Temperature affects maximum H-reflex amplitude but not homosynaptic postactivation depression

Racinais, Sebastien and Cresswell, Andrew G. (2013) Temperature affects maximum H-reflex amplitude but not homosynaptic postactivation depression. Physiological Reports, 1 2: e00019.1-e000197. doi:10.1002/phy2.19


Author Racinais, Sebastien
Cresswell, Andrew G.
Title Temperature affects maximum H-reflex amplitude but not homosynaptic postactivation depression
Journal name Physiological Reports   Check publisher's open access policy
ISSN 2051-817X
Publication date 2013
Year available 2013
Sub-type Article (original research)
DOI 10.1002/phy2.19
Open Access Status DOI
Volume 1
Issue 2
Start page e00019.1
End page e000197
Total pages 8
Place of publication Oxford, United Kingdom
Publisher John Wiley and Sons Ltd.
Collection year 2013
Language eng
Formatted abstract
This study aimed to determinate the effect of hyperthermia on transmission efficacy of the Ia-afferent spinal pathway. Recruitment curves of the Hoffman reflex (H-reflex) and compound motor potential (M-wave) along with homosynaptic postactivation depression (HPAD) recovery curves were obtained in 14 volunteers in two controlled ambient temperatures that resulted in significantly different core temperatures (CON, core temperature 37.3°C; and HOT, core temperature 39.0°C). Electromyographic responses were obtained from the soleus (SOL) and medial gastrocnemius (MG) muscles following electrical stimulation of the tibial nerve at varying intensities and paired pulse frequencies (0.07-10 Hz). Results showed that maximal amplitude of the H-reflex was reached for a similar intensity of stimulation in CON and HOT (both muscles P > 0.47), with a similar associated M-wave (both muscles P > 0.69) but was significantly decreased in HOT as compared to CON (all P < 0.05), whether expressed in absolute terms (-50% in SOL, -32% in MG) or when normalized to the maximum M-wave (-23% in SOL, -32% in MG). The HPAD recovery curve was not affected by the elevated core temperature (both muscles P > 0.23). Taken together, these results suggest that hyperthermia can alter neuromuscular transmission across the neuromuscular junction and/or muscle membrane as well as transmission efficacy of the Ia-afferent pathway, albeit the latter not via an increase in HPAD.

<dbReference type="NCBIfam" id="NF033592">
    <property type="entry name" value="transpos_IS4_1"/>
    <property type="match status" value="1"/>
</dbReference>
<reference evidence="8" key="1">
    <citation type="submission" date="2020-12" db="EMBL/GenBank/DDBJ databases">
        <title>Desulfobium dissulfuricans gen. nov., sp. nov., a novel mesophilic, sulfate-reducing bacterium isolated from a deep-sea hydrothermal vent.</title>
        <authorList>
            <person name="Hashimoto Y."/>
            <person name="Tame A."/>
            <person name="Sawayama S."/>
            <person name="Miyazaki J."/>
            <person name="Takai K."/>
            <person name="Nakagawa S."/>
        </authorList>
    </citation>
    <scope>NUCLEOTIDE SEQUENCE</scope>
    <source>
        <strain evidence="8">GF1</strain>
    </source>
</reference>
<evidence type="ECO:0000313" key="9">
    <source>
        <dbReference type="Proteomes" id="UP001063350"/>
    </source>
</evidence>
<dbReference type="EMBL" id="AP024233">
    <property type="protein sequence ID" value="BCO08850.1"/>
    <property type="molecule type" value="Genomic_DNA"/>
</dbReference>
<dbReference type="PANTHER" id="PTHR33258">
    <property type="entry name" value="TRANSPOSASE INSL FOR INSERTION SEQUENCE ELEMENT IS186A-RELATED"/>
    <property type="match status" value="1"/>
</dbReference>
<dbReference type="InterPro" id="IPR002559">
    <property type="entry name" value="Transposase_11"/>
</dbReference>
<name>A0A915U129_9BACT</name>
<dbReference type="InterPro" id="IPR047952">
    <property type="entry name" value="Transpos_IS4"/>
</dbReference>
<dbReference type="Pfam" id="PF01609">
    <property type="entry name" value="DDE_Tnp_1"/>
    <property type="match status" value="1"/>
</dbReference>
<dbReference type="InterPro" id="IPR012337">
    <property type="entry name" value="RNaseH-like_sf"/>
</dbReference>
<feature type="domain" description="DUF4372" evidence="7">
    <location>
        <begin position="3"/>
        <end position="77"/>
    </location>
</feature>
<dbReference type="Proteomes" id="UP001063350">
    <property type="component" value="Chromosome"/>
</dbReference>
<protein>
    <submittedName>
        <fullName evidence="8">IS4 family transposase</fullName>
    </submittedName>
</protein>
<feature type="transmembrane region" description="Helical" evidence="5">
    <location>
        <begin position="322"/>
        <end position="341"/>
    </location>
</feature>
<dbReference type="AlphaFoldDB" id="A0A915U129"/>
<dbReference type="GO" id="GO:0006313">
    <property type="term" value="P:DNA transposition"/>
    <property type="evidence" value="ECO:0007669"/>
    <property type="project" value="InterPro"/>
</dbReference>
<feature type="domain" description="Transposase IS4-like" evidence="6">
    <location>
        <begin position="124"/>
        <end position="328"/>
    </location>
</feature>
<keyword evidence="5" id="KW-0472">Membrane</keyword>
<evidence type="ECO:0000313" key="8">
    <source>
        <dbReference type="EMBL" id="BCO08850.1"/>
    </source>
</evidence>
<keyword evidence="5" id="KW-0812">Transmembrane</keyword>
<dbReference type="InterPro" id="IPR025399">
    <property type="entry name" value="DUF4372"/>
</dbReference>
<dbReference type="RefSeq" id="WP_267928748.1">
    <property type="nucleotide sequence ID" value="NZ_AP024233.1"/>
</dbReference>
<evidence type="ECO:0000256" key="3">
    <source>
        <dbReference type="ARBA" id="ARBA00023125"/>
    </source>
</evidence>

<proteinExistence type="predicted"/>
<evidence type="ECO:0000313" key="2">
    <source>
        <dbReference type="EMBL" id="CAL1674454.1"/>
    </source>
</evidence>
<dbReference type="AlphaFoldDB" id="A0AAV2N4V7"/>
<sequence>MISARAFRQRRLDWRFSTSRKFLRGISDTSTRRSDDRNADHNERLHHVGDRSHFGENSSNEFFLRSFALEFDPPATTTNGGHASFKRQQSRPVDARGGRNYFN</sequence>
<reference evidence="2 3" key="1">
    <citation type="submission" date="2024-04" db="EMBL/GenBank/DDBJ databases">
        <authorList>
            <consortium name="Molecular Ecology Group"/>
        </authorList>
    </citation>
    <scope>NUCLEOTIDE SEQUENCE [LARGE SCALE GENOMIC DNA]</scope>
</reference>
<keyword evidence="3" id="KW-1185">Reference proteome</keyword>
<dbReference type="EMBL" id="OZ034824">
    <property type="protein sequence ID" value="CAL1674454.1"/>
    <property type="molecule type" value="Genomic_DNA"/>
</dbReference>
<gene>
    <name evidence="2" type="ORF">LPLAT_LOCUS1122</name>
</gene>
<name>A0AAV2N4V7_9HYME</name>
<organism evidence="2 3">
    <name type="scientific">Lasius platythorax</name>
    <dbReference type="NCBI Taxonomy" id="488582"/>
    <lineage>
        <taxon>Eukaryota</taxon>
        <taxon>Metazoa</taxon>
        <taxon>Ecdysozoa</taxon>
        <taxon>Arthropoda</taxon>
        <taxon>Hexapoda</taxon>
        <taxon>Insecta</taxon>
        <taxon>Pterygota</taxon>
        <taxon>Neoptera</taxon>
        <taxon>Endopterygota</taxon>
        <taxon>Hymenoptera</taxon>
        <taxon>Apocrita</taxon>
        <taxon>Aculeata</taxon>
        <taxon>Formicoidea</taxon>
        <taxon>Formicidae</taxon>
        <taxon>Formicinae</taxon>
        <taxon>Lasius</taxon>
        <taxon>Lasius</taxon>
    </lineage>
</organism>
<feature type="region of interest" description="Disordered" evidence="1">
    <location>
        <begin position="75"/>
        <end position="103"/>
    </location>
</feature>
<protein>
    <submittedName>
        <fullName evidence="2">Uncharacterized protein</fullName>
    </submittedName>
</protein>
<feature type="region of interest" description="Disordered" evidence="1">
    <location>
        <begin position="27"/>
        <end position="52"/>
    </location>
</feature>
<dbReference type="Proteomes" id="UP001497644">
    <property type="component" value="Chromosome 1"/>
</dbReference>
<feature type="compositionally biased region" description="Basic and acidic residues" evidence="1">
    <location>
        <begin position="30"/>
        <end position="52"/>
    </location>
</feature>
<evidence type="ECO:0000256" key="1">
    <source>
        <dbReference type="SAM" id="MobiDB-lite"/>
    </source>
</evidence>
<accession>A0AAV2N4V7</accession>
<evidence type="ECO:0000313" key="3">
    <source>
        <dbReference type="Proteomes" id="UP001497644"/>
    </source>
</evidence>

Keyword Exercise
Hyperthermia
Muscle
Neuromuscular function
Spinal reflex
Q-Index Code C1
Q-Index Status Provisional Code
Institutional Status UQ

Document type: Journal Article
Sub-type: Article (original research)
Collection: School of Human Movement and Nutrition Sciences Publications
 
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Created: Mon, 03 Nov 2014, 09:21:38 EST by Sandrine Ducrot on behalf of School of Human Movement and Nutrition Sciences